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Forest First! The Battle of Sacramento

Posted on Thursday, August 9, 2018 at 9:13 pm

 

Battle of Sacramento

 

There are those events that you attend where you feel appreciated and go away contented.  There are places were the people greet you with genuine friendliness and everyone drinks from the cup of fellowship.  There are those who put forth their best effort to make you feel at home.  The little community of Sacramento, Kentucky, is one of those special places and events.

 

On May 18-20, 2018, the 24th annual Battle of Sacramento took place. Friday witnessed several different events for the public. There were several living history stations.  The began with Civil War camp music with Pvt Lex Conatser along with camp musicians, Dr. Mary Walker’s presentation about her life as an abolitionist, prohibitionist, prisoner of war, surgeon and first female to be the recipient of the Medal of Honor, followed by the ‘School of the Soldier’ as instructed by Pvt Dennis Hutchinson.  At10:30, the spectators were privy to ‘sounding the calls’ by the 10th Il. Volunteer Cavalry.  Abraham Lincoln, as portrayed by David Wolfe, presented, followed by Michael Crutcher in the persona of Frederick Douglass. The next living historian was David Chaltas in the role of General Robert E. Lee.  He introduced a surprise guest speaker who had accompanied him: General Grant (Charles Michael)!  Colonel Dudley Wickersham presented the ‘eyes and ears of the Armies’. The Dismounted Calvary was demonstrated by Pvt. Mark Gelhausen.  Reverend Alan Farley presented the role of the ‘United States Christian Commission’ during The War Between the States. Retired Army General Scales discussed the tactical maneuvers of Nathan Bedford Forrest from his book entitled, Battles and Campaigns of General Nathan Bedford Forrest. The grand finale was ‘Hands on the Big Guns’ presented by Lt. Jeff Stokes of Cobb’s KY Battery.

 

The Mollie Morehead Chapter UDC #2605, held a dedication service in memory of Mollie Morehead and uncovered the latest addition to the garden:  granite benches.  Theresa Jones and Sue Berry were the Master of Ceremonies. The agenda included presentation of the colors, welcome, invocation, pledge to American Flag, salute to the Confederate Flag, posting of colors, history of the battle, dedication ritual, unveiling of benches, prayer, poem reading, reading the names of the casualties engraved in the granite marker, placing of the wreaths, volley by Union and Confederate soldiers, benediction, and retiring of the colors.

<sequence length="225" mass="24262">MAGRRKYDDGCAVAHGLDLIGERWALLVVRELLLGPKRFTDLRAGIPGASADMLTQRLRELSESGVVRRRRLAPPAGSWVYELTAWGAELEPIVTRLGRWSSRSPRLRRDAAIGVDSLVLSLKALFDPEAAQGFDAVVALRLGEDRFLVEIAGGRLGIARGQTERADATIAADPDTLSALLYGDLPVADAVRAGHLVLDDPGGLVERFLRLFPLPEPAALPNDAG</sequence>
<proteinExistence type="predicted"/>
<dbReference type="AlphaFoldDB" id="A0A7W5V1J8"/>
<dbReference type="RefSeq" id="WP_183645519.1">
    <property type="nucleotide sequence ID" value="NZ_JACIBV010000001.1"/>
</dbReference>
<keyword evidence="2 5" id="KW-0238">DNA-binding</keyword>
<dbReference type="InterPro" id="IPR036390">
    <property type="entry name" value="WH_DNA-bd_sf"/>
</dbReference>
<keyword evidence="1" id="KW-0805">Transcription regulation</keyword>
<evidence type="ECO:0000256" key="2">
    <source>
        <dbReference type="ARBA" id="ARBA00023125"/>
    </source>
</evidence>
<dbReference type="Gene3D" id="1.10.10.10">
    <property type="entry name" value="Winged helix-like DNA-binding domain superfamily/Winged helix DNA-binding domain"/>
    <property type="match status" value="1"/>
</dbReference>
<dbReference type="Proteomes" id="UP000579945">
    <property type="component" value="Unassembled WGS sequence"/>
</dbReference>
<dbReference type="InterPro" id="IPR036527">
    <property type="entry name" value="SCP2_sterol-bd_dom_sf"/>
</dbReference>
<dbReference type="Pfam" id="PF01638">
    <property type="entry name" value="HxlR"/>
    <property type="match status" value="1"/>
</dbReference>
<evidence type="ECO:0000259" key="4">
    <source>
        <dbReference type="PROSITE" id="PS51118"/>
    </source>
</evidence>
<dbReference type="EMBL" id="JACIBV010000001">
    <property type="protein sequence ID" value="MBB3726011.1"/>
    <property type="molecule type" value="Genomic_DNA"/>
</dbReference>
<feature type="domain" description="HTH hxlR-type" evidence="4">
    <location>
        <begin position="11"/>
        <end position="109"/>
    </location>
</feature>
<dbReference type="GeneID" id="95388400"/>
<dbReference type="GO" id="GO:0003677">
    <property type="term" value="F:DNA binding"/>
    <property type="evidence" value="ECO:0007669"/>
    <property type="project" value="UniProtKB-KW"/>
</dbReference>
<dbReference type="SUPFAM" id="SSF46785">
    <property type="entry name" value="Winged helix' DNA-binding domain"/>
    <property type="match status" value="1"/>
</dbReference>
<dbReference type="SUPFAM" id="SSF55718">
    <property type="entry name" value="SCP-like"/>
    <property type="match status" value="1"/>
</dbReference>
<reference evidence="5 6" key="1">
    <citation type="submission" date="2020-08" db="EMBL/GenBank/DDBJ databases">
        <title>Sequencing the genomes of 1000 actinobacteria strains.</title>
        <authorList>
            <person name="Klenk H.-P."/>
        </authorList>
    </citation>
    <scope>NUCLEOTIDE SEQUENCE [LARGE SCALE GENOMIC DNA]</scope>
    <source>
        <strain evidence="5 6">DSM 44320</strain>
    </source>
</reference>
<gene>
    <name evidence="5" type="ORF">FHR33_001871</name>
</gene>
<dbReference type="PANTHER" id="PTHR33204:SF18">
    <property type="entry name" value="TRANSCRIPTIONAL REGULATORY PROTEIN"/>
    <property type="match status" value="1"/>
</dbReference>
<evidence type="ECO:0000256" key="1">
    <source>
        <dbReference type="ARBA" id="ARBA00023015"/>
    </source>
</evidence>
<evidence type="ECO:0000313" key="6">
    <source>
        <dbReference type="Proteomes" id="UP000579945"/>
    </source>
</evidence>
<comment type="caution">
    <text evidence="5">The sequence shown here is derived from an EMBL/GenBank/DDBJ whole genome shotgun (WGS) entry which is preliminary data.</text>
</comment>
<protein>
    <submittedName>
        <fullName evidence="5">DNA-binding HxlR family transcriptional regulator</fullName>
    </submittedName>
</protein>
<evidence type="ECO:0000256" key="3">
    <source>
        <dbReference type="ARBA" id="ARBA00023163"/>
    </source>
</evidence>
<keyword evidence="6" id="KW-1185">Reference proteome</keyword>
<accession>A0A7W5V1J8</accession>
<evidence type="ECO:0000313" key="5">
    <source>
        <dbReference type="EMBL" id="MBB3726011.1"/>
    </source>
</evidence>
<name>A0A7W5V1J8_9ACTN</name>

On Saturday, the ladies’ tea was once again exceptional, and as the band, Unreconstructed. Played.  For a brief moment, I was taken back to a time of chivalry and felt like I was in the 19th century.  Saturday’s living history continued, as preparations for the battle took place. The scenario script followed the historical battle lines of the Cavalry charges, with artillery being fired to the delight of the crowd. Prior to the battle, the traditional ride of Miss Mollie and her sister opened up the action.  Then she rode off to warn Colonel Forrest, an untested officer who rose from the rank of private to become a general.

 

Colonel Forrest had not seen action and had it not been for the keen eye and friendliness of a young lady to the cause, things might have turned out differently.  Forrest recorded the following: “A beautiful young lady, smiling, with untied tresses floating in the breeze, on horseback, met the column just before our advance guard came up with the rear of the enemy, infusing nerve into my arm and kindling knightly chivalry within my heart.” Forrest was to encounter his first action.  His opponent was an eighteen-year-old by the name of Major Eli H. Murray of the 3rd Kentucky.  He had under his command approximately four hundred men and was out on a scouting mission.  Instead of the Federals locating the Confederates, the Federal column was surprised by Forrest’s charge, which was a direct result of Miss Mollie’s ride.  The Federals fled the field being chased by a man who would become legendary.  Every year the town of Sacramento pays tribute to Forrest’s First Fight and to a young lady that saved the day for the soon to be ‘famed’ general.

 

On Sunday, the annual tribute to Mollie Morehead was offered at her gravesite and her story was once again shared. General Lee shared the poem, We Drank from the Same Canteen, and told of Christ’s passion on the cross.  Sunday church service was well attended and as usual, Reverend Farley preached the gospel with passion. Living historians roamed the area and talked to the audience.  Sunday’s battle was another picture-perfect event that those who have attended the Battle of Sacramento, have come to expect.  Well done committee members and staff.  For more information regarding the Battle of Sacramento 2018, contact the following:  http://www.battleofsac.com/History.htm or Face book athttps://www.facebook.com/Battle-Of-Sacramento-131841696896574/?hc_ref=SEARCH.